"Living Feng Shui" magazine
bio and photo
articles about and by Carol Olmstead
Broadcast & Internet Interviews
Where Do I Put My Christmas Tree? Feng Shui Tips for Holiday Decorating
According to Certified Feng Shui Practitioner Carol M. Olmstead, the triangular shape of a Christmas tree is considered a symbol of “fire” in Feng Shui, and the best place for this symbol is in the room that occupies the upper left hand corner of your home. “This is considered the ‘Wealth Area’ of a home where triangular shapes and objects composed of wood are especially powerful,” says Olmstead. “Placing your tree in this location will attract wealth and prosperity into the house.”
Feng Shui (pronounced “fung shway”) is the art and science of arranging your interior surroundings in harmony and balance with the natural world around you. Based on an ancient Chinese practice, modern Feng Shui offers common sense guidance for placing furniture and objects and for using color, which is especially important during the holiday season when we add new colors and shapes to our homes.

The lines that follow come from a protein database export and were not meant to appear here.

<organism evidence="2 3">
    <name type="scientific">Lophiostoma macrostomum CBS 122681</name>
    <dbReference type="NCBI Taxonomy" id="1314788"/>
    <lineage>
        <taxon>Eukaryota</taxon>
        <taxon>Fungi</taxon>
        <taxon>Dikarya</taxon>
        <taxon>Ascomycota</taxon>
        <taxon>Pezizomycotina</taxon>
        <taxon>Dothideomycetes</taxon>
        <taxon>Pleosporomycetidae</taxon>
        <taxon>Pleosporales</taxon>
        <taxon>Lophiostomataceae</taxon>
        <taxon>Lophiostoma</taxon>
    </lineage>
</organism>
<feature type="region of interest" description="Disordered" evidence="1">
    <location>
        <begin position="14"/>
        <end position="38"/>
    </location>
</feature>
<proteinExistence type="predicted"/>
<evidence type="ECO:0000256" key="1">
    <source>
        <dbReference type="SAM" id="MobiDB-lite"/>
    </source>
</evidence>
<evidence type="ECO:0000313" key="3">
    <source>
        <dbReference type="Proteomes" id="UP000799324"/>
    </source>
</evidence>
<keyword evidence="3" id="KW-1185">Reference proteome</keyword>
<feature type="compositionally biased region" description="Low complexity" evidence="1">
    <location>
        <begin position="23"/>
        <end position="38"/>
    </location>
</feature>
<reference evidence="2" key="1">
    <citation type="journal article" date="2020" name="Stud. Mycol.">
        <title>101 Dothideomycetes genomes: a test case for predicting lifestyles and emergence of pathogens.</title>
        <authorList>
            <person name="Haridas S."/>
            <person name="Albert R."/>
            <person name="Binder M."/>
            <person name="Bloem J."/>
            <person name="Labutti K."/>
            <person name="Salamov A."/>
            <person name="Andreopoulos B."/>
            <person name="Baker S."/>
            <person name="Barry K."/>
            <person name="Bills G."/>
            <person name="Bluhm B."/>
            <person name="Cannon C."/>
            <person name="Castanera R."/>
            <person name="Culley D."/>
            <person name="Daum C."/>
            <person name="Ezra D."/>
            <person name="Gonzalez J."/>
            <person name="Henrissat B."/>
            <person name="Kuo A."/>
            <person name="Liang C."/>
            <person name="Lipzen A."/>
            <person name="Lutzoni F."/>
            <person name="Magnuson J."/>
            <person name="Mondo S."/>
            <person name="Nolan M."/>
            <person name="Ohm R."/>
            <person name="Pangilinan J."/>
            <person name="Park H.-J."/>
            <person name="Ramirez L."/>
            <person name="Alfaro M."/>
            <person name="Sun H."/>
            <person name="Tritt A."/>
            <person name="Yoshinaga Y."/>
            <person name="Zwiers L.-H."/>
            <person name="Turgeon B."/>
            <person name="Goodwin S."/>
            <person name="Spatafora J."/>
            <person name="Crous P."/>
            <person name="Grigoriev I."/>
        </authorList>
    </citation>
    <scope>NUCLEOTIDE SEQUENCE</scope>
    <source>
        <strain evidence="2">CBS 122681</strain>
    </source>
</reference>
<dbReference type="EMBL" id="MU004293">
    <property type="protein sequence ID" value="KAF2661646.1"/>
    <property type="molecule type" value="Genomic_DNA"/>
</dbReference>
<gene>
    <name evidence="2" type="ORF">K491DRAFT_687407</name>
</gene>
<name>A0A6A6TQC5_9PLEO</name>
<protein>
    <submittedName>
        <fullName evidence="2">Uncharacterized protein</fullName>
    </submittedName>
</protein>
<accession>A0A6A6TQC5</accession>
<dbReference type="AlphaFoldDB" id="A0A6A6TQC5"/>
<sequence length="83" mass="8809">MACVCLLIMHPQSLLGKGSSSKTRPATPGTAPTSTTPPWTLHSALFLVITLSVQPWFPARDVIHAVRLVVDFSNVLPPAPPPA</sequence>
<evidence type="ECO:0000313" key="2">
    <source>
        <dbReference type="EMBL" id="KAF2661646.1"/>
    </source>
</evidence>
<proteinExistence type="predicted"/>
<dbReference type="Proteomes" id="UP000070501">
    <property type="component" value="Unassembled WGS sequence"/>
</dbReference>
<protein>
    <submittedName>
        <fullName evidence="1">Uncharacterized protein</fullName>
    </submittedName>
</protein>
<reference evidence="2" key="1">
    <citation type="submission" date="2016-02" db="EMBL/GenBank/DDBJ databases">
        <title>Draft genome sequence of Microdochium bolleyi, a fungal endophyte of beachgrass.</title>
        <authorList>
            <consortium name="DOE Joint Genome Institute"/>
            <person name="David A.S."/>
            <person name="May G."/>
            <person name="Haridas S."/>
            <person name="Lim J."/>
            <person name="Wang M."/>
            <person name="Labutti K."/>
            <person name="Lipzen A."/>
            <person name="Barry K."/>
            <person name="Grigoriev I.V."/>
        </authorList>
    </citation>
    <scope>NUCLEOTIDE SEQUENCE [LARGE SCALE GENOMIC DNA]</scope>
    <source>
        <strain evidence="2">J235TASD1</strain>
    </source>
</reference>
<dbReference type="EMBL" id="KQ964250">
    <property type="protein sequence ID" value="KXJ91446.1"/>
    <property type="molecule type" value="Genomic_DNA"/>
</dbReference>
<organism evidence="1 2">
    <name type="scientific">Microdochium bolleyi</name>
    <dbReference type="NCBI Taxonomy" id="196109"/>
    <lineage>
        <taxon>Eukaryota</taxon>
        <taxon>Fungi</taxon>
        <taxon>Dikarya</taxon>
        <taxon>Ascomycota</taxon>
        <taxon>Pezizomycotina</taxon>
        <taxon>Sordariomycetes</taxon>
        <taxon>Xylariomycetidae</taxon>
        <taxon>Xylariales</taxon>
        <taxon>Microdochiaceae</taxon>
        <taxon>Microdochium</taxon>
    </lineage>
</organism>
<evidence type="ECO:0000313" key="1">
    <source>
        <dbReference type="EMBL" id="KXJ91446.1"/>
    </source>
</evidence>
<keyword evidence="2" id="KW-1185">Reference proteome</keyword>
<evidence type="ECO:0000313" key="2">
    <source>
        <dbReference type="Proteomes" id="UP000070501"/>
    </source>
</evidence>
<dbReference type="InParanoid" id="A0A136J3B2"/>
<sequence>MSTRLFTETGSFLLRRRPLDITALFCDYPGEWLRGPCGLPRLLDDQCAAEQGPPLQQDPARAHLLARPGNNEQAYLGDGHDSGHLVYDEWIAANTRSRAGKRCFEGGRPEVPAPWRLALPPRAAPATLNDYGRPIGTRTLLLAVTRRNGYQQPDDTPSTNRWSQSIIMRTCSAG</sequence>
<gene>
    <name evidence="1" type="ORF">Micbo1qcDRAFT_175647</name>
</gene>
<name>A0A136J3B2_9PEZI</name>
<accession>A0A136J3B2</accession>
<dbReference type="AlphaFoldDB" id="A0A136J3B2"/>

Olmstead acknowledges that not everyone can place their tree in the perfect spot, especially if a family has a tradition of displaying the tree in the same room each year. If you must place a tree in another area of your home, Olmstead recommends these Feng Shui tips to choose the best location for your tree:
Olmstead adds that it is especially important to place the tree far away from seating areas so it does not “overheat” your conversations with friends and family.
“If you have a natural tree, use ornaments in a variety of colors rather than a monochromatic color scheme,” she says. “If you choose an artificial tree, avoid decorating in an all-white, all-gold, or all-silver color scheme.”
Wherever you place the tree and regardless of whether you choose a natural or artificial tree, Olmstead recommends avoiding over decorating the tree. Many people fall into the trap of thinking they have to hang every ornament they own whether they really like them or not because of the emotional attachment, warns Olmstead.
“In Feng Shui we recommend that you surround yourself with only those objects you love, and holiday decorations are no exception. If you dislike an object don’t hang it on your tree, no matter who gave it to you or how long it has been in the family," she says.
And if you truly hate an ornament Olmstead advises you either donate it, recycle it, or throw it in the trash rather than put it back in the storage box after Christmas.
For more advice on holiday decorating, entertaining, and gift giving, see Olmstead’s article “Take Feng Shui Home for the Holidays” at http://www.southwestflair.com/holiday2007/fengshui.htm.